Most states require that employers provide Workers Compensation insurance for their employees. This insurance covers workers for accidents or disease arising from employment as prescribed by state law. Benefits can include lost wages, medical expenses, and permanent disfigurement/disability payments.
Major Components of Workers Compensation
1. Workers Compensation — The policy will pay on behalf of the employer whatever benefits are due the injured employee under the workers compensation law of the state or states designated in the policy declarations. It does not specify the amount of benefits, since the laws change from time to time, so the policy merely says that it will pay whatever the law requires. Generally, it covers medical expenses, a limited amount of weekly lost earnings, and some death benefits to surviving dependents.
2. Employer's Liability — This protects the employer, if for some reason the employee’s injuries are not compensable under the workers compensation act, or if the injured worker can institute a claim for damages against the employer even though workers compensation benefits have also been paid.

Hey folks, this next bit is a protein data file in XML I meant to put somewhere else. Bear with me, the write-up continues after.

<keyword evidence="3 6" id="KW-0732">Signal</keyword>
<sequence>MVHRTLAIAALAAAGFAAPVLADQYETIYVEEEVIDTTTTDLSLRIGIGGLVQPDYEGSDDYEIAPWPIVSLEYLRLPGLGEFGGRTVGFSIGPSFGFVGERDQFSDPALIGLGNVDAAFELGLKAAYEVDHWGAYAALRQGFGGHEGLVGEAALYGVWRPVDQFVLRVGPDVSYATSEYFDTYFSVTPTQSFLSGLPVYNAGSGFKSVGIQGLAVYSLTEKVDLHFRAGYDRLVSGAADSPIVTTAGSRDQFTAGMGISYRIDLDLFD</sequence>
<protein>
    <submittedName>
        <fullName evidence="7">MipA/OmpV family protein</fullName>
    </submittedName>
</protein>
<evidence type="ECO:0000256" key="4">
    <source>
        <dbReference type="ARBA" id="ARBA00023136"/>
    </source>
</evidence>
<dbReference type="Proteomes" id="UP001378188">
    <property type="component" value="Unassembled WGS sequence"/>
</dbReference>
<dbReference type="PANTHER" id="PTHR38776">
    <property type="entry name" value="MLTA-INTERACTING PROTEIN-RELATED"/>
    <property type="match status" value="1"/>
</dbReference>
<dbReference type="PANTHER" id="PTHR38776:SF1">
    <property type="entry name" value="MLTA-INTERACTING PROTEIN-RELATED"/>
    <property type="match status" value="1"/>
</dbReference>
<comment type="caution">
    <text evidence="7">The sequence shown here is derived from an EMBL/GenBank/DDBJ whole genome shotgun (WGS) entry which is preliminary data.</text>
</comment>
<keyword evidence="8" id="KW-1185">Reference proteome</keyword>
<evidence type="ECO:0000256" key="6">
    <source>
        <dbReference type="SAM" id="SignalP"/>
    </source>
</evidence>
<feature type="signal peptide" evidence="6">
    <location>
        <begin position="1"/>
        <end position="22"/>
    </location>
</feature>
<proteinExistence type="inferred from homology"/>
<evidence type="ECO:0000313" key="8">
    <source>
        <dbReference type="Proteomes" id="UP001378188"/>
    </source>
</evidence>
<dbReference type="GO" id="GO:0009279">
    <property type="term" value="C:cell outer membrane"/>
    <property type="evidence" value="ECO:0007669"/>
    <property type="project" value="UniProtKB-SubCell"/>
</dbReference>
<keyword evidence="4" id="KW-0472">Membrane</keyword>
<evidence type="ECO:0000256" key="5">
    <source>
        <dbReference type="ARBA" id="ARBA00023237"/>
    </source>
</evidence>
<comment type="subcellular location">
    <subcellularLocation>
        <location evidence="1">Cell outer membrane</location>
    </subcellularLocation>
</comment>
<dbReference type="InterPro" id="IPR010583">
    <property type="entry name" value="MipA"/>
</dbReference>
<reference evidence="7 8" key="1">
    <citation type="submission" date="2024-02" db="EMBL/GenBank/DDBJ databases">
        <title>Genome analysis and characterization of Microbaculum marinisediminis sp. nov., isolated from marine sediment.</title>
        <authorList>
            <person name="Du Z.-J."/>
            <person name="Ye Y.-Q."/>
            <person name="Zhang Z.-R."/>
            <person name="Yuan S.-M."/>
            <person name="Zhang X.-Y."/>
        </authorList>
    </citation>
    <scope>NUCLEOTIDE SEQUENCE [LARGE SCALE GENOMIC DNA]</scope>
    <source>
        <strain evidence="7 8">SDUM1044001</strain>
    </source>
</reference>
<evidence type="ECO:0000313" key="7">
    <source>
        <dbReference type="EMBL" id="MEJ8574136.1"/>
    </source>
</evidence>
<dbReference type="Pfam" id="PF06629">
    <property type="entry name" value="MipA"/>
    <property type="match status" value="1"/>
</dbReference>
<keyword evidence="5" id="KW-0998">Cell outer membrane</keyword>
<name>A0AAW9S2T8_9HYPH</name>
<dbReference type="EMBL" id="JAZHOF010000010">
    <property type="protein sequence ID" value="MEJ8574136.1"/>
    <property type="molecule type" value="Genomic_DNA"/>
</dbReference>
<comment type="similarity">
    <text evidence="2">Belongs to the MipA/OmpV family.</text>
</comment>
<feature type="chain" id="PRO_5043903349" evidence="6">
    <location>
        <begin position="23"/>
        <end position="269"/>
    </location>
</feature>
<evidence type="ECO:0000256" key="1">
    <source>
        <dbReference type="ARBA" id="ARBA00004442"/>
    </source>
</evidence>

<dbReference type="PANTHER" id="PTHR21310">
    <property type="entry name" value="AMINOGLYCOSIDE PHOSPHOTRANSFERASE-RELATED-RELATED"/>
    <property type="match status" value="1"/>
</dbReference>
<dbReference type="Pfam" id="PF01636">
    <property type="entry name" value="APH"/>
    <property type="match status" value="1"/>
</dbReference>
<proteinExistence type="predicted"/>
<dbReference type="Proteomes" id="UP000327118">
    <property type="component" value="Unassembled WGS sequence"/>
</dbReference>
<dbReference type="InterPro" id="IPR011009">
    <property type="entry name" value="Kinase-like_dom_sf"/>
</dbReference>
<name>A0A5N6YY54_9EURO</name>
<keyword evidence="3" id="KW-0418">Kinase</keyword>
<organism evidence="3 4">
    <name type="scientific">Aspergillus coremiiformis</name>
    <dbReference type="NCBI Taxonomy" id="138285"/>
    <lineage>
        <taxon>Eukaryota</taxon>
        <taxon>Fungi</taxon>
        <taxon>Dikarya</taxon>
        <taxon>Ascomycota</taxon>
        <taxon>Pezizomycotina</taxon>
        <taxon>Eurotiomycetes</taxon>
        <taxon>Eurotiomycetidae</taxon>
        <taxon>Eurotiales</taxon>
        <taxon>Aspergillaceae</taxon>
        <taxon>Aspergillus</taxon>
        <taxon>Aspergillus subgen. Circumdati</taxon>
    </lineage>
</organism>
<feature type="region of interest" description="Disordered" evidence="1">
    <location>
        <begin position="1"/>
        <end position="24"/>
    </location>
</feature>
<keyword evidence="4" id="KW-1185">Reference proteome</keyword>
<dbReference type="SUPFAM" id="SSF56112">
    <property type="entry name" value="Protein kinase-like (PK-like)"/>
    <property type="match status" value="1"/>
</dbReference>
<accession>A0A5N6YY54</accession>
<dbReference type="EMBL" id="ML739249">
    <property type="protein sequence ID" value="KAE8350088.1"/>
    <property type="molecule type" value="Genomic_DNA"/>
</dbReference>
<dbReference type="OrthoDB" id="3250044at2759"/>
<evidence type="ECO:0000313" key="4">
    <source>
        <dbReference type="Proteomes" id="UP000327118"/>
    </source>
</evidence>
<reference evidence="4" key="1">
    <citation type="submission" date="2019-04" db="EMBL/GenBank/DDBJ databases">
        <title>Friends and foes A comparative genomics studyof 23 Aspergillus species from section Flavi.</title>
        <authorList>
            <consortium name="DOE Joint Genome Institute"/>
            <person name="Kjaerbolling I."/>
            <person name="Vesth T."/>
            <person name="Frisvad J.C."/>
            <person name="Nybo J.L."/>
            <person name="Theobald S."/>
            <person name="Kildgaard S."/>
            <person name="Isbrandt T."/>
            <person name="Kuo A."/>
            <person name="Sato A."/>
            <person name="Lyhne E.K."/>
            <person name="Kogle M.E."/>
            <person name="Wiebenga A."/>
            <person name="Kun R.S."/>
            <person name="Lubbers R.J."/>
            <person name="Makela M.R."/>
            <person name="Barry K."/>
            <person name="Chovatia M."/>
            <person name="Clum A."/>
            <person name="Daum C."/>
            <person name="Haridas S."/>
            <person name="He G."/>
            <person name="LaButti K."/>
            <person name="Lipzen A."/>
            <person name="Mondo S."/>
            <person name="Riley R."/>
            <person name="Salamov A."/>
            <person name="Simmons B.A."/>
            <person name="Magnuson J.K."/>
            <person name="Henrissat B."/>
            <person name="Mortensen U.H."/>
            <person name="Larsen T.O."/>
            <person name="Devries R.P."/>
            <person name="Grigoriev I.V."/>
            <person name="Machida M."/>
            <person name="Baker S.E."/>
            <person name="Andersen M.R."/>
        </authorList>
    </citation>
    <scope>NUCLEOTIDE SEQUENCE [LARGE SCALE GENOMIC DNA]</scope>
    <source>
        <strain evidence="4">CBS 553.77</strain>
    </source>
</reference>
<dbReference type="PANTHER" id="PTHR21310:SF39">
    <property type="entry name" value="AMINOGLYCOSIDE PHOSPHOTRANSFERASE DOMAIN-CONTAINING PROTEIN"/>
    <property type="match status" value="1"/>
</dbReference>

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3. Employer's Stop Gap Coverage —Some monopolistic states (those where the state is the sole provider of workers compensation coverage) do not include employer's liability in their workers compensation policies. If your business is located in one of these states, you can purchase Employer's Liability Stop Gap Coverage as an endorsement to the state’s general liability policy.